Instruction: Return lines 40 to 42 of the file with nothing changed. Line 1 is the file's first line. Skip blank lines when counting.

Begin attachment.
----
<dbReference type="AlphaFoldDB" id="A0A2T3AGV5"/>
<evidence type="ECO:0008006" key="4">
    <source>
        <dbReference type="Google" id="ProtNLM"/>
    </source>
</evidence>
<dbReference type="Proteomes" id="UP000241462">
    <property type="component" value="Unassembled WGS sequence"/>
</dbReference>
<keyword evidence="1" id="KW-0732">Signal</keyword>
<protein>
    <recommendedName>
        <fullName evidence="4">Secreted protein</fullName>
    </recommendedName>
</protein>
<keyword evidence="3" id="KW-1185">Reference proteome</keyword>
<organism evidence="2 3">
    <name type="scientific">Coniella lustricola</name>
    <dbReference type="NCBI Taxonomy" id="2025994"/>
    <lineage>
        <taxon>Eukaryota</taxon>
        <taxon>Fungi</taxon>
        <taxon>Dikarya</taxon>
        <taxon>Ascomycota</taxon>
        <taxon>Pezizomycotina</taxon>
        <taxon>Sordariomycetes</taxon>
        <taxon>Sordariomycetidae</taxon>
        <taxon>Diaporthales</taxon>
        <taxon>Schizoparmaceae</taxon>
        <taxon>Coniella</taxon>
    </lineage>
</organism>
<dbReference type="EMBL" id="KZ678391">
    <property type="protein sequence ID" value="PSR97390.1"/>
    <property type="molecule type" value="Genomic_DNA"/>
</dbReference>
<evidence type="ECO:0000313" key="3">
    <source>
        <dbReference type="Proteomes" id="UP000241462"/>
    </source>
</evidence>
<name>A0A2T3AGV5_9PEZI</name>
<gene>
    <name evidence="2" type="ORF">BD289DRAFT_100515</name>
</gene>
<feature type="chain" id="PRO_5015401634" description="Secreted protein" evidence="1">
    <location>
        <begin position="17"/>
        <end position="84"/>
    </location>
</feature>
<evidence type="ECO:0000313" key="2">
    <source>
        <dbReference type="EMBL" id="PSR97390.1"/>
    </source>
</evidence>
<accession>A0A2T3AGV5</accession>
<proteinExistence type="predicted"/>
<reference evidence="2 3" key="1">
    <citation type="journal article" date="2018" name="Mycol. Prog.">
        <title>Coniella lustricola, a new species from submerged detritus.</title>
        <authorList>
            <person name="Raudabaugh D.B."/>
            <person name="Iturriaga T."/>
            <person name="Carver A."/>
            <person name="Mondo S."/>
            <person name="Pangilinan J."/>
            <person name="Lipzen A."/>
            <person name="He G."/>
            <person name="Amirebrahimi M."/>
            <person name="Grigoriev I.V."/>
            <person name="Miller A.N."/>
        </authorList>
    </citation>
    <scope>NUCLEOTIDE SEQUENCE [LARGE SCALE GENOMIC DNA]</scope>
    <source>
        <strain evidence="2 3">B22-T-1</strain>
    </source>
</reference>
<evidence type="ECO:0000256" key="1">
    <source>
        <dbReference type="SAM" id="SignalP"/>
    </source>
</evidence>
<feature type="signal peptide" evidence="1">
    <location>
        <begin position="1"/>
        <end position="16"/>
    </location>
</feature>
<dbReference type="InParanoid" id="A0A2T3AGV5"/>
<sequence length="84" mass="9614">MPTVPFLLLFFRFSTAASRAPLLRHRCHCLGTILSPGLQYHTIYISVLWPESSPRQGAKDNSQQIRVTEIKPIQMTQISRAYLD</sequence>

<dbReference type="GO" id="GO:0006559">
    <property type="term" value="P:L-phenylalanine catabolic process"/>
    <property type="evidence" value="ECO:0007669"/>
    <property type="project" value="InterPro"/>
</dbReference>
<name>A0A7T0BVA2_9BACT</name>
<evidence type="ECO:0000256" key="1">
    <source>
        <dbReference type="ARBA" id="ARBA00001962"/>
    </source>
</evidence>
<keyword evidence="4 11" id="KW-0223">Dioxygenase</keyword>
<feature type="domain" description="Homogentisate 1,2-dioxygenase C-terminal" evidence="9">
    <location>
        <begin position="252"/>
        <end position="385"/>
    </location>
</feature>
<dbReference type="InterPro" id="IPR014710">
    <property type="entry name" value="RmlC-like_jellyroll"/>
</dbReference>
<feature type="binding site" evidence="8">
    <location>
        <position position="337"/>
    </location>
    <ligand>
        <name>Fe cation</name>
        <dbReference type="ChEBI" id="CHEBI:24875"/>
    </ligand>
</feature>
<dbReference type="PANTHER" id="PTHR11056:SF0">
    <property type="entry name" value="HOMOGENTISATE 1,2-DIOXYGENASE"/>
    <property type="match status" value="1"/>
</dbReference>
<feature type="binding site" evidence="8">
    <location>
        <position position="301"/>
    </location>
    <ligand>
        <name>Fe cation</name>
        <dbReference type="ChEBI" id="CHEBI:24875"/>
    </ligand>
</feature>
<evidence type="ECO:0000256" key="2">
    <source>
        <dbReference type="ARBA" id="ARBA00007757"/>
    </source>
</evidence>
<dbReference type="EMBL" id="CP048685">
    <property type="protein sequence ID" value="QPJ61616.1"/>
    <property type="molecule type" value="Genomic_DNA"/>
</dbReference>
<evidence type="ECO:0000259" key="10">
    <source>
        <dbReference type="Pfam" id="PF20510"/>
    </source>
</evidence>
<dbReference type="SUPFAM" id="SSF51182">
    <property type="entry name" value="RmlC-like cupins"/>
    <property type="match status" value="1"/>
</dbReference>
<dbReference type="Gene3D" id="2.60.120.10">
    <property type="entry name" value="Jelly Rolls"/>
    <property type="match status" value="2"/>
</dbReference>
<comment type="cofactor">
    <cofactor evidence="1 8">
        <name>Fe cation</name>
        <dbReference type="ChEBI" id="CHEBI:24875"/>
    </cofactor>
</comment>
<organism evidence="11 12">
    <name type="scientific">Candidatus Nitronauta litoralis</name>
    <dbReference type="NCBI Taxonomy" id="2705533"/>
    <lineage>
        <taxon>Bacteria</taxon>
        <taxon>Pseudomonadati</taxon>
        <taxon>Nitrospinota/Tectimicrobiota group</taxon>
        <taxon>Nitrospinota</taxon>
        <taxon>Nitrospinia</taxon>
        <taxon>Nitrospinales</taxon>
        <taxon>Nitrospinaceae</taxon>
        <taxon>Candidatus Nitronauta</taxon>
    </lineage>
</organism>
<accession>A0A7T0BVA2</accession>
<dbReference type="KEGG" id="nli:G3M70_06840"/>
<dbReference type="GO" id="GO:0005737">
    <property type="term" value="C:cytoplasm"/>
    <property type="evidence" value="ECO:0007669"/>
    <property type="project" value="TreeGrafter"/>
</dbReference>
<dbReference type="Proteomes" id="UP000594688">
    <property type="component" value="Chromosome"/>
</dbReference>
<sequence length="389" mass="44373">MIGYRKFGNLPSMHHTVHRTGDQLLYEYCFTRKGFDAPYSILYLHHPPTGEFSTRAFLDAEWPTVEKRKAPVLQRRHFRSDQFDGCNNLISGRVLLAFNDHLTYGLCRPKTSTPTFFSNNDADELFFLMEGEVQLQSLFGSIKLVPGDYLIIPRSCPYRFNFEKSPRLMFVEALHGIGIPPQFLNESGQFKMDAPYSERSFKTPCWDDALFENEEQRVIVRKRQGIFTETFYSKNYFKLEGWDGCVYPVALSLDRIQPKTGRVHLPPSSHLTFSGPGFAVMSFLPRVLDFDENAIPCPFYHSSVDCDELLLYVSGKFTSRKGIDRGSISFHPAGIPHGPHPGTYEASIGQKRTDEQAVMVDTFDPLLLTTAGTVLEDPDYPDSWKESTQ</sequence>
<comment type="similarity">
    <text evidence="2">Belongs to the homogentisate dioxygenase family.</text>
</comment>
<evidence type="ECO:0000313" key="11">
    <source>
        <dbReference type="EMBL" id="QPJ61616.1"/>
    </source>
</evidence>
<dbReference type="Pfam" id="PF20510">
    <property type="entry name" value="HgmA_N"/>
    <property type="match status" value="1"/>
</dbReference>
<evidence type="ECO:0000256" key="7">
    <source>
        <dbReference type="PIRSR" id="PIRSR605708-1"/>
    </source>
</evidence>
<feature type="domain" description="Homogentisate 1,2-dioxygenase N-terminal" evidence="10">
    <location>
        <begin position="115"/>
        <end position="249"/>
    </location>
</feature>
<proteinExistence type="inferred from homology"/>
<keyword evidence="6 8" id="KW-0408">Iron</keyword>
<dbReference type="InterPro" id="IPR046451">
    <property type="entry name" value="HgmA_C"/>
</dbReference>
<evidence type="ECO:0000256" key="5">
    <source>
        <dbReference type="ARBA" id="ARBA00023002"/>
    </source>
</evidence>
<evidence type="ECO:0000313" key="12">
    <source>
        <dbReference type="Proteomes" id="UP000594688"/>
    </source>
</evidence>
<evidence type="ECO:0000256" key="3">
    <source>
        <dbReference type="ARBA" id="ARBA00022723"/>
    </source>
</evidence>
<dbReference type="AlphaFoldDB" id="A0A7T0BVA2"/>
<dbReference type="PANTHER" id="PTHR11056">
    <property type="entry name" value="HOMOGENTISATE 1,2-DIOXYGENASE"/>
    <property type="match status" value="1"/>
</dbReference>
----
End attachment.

    </source>
</evidence>
<name>A0A2T3AGV5_9PEZI</name>